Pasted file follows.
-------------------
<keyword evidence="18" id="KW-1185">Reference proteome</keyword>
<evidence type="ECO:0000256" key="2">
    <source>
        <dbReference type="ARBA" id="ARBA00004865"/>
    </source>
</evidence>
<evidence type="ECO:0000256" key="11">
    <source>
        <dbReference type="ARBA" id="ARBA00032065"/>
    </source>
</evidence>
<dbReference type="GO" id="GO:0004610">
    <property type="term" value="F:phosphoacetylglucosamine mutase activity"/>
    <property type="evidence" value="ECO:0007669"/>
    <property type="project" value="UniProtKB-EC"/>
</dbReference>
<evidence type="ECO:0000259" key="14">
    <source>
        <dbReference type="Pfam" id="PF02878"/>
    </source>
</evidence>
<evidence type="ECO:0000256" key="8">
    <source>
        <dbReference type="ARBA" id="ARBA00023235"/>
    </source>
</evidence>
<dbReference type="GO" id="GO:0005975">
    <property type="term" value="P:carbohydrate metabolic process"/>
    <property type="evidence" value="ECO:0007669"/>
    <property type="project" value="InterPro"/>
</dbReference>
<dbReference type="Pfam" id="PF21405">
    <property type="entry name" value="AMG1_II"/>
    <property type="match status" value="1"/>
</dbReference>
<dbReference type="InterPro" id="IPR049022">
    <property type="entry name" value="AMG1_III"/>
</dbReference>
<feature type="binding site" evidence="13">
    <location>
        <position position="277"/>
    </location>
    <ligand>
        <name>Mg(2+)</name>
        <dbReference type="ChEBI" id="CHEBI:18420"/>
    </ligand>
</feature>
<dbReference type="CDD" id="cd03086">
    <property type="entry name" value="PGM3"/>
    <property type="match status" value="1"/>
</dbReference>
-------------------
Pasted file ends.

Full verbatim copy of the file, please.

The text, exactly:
<keyword evidence="18" id="KW-1185">Reference proteome</keyword>
<evidence type="ECO:0000256" key="2">
    <source>
        <dbReference type="ARBA" id="ARBA00004865"/>
    </source>
</evidence>
<evidence type="ECO:0000256" key="11">
    <source>
        <dbReference type="ARBA" id="ARBA00032065"/>
    </source>
</evidence>
<dbReference type="GO" id="GO:0004610">
    <property type="term" value="F:phosphoacetylglucosamine mutase activity"/>
    <property type="evidence" value="ECO:0007669"/>
    <property type="project" value="UniProtKB-EC"/>
</dbReference>
<evidence type="ECO:0000259" key="14">
    <source>
        <dbReference type="Pfam" id="PF02878"/>
    </source>
</evidence>
<evidence type="ECO:0000256" key="8">
    <source>
        <dbReference type="ARBA" id="ARBA00023235"/>
    </source>
</evidence>
<dbReference type="GO" id="GO:0005975">
    <property type="term" value="P:carbohydrate metabolic process"/>
    <property type="evidence" value="ECO:0007669"/>
    <property type="project" value="InterPro"/>
</dbReference>
<dbReference type="Pfam" id="PF21405">
    <property type="entry name" value="AMG1_II"/>
    <property type="match status" value="1"/>
</dbReference>
<dbReference type="InterPro" id="IPR049022">
    <property type="entry name" value="AMG1_III"/>
</dbReference>
<feature type="binding site" evidence="13">
    <location>
        <position position="277"/>
    </location>
    <ligand>
        <name>Mg(2+)</name>
        <dbReference type="ChEBI" id="CHEBI:18420"/>
    </ligand>
</feature>
<dbReference type="CDD" id="cd03086">
    <property type="entry name" value="PGM3"/>
    <property type="match status" value="1"/>
</dbReference>